Still, there are those who argue that storage epidural and IV tubes separately can reduce such medical errors by great margins. Examined keenly, this could actually work. To reduce the risk of mix-ups, there is a need to have separate storing chambers for both of them as opposed to lumping them together, an aspect that further increases a patient’s danger, especially in the event of an emergency where everybody seems to be on the rush.
We live in a world where matters to do with technology can’t be questioned anymore. On almost a daily basis, something new gets invented. Why not embrace the same technology in the medical field? Experts argue that IV errors can be minimized by use pump technology. When possible, medics need to ensure that they use smart pump technology when administering IV and epidural technology. In fact, if possible, they should avoid the use of dual channel pumps for simultaneous administration of epidural and IV infusions.
Staff education is another area that hospitals and other healthcare facilities need to foster. At all times, there is a need to come up with a credentialing process aimed at ensuring that all practitioners whose role is to hang IV infusions and program pumps are competent. Constantly heightening the awareness of the risk that accompany tube mix-ups will ensure that the staff remain always vigilant and avoid such errors.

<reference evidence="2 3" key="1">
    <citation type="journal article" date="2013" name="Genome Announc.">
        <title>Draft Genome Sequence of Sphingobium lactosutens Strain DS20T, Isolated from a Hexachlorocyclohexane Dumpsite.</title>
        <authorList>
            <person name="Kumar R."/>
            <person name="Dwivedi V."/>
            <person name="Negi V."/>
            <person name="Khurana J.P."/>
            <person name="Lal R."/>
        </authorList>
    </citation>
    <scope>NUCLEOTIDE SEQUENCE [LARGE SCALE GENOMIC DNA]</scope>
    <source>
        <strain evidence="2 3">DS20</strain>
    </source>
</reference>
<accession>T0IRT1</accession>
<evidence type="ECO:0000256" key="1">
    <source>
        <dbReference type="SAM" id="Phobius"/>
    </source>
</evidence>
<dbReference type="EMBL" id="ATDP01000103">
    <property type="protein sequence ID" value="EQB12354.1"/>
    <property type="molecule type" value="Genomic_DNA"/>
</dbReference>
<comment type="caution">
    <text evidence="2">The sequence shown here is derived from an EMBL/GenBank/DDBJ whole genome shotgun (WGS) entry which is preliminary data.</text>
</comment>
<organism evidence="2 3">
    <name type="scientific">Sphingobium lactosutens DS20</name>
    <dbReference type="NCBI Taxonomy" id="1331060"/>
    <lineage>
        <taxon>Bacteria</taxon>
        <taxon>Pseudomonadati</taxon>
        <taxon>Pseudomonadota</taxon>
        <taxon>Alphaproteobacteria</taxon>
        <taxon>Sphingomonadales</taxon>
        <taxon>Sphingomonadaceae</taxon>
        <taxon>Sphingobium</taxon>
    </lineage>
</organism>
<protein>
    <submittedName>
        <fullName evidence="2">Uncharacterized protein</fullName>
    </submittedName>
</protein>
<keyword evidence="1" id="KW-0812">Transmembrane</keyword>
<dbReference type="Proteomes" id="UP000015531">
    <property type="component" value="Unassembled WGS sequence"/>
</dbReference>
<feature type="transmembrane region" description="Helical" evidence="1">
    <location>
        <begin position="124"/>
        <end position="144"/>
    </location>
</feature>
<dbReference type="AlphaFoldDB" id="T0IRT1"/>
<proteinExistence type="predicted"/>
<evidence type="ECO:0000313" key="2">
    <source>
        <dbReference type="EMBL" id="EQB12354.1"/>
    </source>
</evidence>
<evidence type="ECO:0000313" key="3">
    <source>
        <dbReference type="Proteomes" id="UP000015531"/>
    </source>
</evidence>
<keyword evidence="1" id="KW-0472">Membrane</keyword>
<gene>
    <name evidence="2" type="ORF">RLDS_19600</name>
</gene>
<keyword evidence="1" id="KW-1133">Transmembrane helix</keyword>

For medical facilities dispensing their services to the larger public, there is another recommendation that may be helpful to them and their staff in general. While this may seem somewhat irrelevant, this recommendation may turn out to be helpful. There are those who have argued that hospitals need to place IV tubes and epidural tubes on different sides of a patient’s bed so as to avoid some confusion. For instance, a tube meant for IV function can be hanged on the right hand and another for other functions on the left hand.
The Bottom Line
Tubing errors is an area that’s well documented. On a yearly basis, plenty of hospitals, nurses and doctors find themselves on the receiving end of huge fines due to medical errors, chief among them being those related to IV errors. Even though there is some unwillingness by governments to ensure that such incidences are reduced or completely eliminated, manufacturers and hospitals can join hands and embrace some or even all of the recommendations stated above. IV errors are preventable, provided that there is urgency and will to do so. No one deserves to live the rest of his or her life with some injury that won’t go away or a permanent disability just because of a simple medical mistake. On the other hand, not all of us are ready to bear huge legal and compensation costs that result due to medical errors such as using the wrong tube. If you are a victim of an IV error, you need to seek immediate legal help. Don’t live with the pain as the person responsible for the error goes on with his or her daily business. Find an attorney in your area to assist you in the event that you are a victim of such circumstances.